- Whatever you choose for garnish: salsa, sour cream, guacamole, chopped raw onion, etc.
- First make the ENCHILADA SAUCE. You will need to rehydrate the dried chiles. First, tear off the stems, taking care to leave the chile as intact as possible. Poke your finger into the chile (now it’s okay to tear them a bit) and loosen the membranes and seeds. Pull out the membranes and shake out the seeds over the sink or the trash. Wear gloves for this if your skin is sensitive. Place the chiles in a medium stockpot and fill with water, enough to cover them. (They will float, so enough water to submerge them when you physically submerge the chiles with tongs; as they soften they start to sink). Set the pot on the stove over high heat, uncovered. When it comes up to a nice, rolling boil, shut off the heat and cover the pot. Let it stand for at least 20 minutes, and up to 30 minutes. When the chiles are completely soft, pick them out of the water with tongs and place them in the blender. Beware when you’re lifting the chiles out – they fill with water, so turn them upside-down over the water in the pot and drain them first. If you don’t, it can make a huge mess on the way to the blender. Don’t ask me how I know this.
- Add 1 cup of the rehydrating liquid to the blender.
- While the chiles are rehydrating, set a medium to large sauté pan over medium heat. Add 1 tsp vegetable oil and sauté the onion and garlic until softened and translucent. Let them cool for just a minute or two, then add them to the blender with the chiles. Also add to the blender the chipotle in adobo, plus a dash of adobo sauce, the tomatoes, cumin, oregano, allspice, plus salt and pepper to taste. Puree until very smooth.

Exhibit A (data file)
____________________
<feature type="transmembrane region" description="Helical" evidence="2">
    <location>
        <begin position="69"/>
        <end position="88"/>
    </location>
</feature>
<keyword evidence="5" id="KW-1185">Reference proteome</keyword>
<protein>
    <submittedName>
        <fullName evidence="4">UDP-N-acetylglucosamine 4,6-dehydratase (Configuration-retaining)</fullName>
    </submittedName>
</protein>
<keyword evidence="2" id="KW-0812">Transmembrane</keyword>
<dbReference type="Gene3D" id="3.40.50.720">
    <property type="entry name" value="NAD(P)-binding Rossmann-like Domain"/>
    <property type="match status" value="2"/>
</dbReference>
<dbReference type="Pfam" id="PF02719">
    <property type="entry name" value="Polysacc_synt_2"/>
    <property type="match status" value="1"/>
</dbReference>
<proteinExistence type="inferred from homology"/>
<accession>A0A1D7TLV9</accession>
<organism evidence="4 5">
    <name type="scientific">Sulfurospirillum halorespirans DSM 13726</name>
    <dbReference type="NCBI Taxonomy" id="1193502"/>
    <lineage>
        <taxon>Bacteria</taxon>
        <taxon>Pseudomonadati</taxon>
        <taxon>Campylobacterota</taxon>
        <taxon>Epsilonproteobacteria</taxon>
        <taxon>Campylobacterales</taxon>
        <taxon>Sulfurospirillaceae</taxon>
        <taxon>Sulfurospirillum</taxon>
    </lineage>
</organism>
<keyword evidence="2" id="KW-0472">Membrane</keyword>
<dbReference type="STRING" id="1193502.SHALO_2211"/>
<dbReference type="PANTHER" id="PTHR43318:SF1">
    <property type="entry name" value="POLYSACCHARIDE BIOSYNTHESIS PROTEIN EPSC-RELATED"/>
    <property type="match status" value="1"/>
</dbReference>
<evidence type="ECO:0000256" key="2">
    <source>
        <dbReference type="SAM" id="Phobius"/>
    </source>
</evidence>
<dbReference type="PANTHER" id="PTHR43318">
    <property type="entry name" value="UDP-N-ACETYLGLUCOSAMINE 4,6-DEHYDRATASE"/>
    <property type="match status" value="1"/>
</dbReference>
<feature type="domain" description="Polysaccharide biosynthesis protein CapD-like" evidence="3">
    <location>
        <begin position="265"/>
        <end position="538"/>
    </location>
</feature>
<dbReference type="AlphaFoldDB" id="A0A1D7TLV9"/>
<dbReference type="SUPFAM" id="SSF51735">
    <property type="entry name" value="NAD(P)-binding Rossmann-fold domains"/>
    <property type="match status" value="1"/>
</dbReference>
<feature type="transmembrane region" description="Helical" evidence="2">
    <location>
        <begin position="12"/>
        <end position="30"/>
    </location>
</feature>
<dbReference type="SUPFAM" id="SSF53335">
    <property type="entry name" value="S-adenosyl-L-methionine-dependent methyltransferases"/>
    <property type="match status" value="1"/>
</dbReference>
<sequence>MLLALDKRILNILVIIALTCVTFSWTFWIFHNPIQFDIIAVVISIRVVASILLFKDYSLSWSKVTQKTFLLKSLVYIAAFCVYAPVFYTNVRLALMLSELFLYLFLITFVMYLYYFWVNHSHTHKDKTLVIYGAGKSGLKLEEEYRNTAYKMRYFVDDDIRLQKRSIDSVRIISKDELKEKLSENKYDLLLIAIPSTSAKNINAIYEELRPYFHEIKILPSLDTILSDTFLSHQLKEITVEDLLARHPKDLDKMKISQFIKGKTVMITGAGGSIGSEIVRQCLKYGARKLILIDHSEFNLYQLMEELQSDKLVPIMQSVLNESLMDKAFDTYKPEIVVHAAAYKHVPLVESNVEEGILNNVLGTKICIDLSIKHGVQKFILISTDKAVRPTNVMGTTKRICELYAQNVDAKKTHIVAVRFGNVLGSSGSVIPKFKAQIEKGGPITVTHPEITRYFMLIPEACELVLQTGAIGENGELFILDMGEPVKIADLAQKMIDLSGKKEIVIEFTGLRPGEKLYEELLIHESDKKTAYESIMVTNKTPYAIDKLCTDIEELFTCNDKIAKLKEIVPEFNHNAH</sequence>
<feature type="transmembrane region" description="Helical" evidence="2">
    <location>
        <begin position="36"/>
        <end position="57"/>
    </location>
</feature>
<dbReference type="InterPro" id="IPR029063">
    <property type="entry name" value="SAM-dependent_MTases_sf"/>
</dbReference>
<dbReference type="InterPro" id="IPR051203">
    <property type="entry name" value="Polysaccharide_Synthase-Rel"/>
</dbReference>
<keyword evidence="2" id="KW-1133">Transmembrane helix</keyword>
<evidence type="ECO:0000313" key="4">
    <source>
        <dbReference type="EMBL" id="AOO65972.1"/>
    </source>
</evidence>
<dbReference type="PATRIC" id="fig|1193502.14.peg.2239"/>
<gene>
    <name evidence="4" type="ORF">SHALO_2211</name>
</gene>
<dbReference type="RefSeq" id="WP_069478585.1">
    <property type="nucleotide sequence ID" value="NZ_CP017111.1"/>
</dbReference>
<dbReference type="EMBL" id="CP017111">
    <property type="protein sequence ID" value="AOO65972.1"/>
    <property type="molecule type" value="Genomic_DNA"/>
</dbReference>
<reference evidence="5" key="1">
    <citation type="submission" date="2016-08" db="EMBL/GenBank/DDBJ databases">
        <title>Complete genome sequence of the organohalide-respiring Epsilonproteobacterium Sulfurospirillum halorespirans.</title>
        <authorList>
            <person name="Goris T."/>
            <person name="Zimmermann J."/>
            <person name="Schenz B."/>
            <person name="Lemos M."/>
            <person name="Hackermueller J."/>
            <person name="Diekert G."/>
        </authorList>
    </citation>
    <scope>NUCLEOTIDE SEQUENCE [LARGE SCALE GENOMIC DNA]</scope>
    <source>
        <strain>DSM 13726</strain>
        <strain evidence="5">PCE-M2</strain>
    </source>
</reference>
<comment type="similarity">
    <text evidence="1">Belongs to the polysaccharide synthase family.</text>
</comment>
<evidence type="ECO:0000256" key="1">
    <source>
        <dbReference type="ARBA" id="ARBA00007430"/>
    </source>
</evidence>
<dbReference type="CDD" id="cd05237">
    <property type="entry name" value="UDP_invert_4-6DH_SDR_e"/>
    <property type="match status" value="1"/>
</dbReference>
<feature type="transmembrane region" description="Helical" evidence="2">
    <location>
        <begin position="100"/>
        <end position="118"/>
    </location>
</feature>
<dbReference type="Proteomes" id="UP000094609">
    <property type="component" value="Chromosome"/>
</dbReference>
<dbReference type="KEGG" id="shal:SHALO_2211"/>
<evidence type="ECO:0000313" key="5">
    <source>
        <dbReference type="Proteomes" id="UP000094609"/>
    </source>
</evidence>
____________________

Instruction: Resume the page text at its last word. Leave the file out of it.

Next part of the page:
- Wipe out the sauté pan, add the remaining tsp of vegetable oil, then pour the enchilada sauce into it. Cook over medium-low for about 10 minutes. It will thicken slightly and darken a little bit in color. When it’s done, turn the heat to low and set aside until needed.
- Now you can assemble the enchiladas! Preheat your oven to 350 F and grease a large baking pan (at least a 9x13”, larger if you can). Warm the tortillas, either in the microwave or over a gas stove heated to roughly medium-low, and keep them warm in a clean kitchen towel or a tortilla warmer. Transfer about ½ cup of enchilada sauce to the bottom of the baking pan. Spread the sauce out evenly over the bottom of the pan.
- On a clean, flat work surface, lay a tortilla out and fill it down the center with about ¼ cup of shredded cheese. Now lay 1 slice of bacon on top (break them in half if need be), then a pinch of cilantro. Carefully roll the tortilla up and place it seam side down in the pan. Repeat with the remaining 11 tortillas, fitting them snugly into the pan. Pour the remaining enchilada sauce on top of the tortillas, then sprinkle evenly with the remaining cheese. Place 1 pickled jalapeno ring on each enchilada.
- Bake in the preheated oven for 15 minutes, or until the cheese is bubbling. Sprinkle the remaining cilantro all over and serve with the garnishes. Leftovers reheat in the oven or microwave just fine.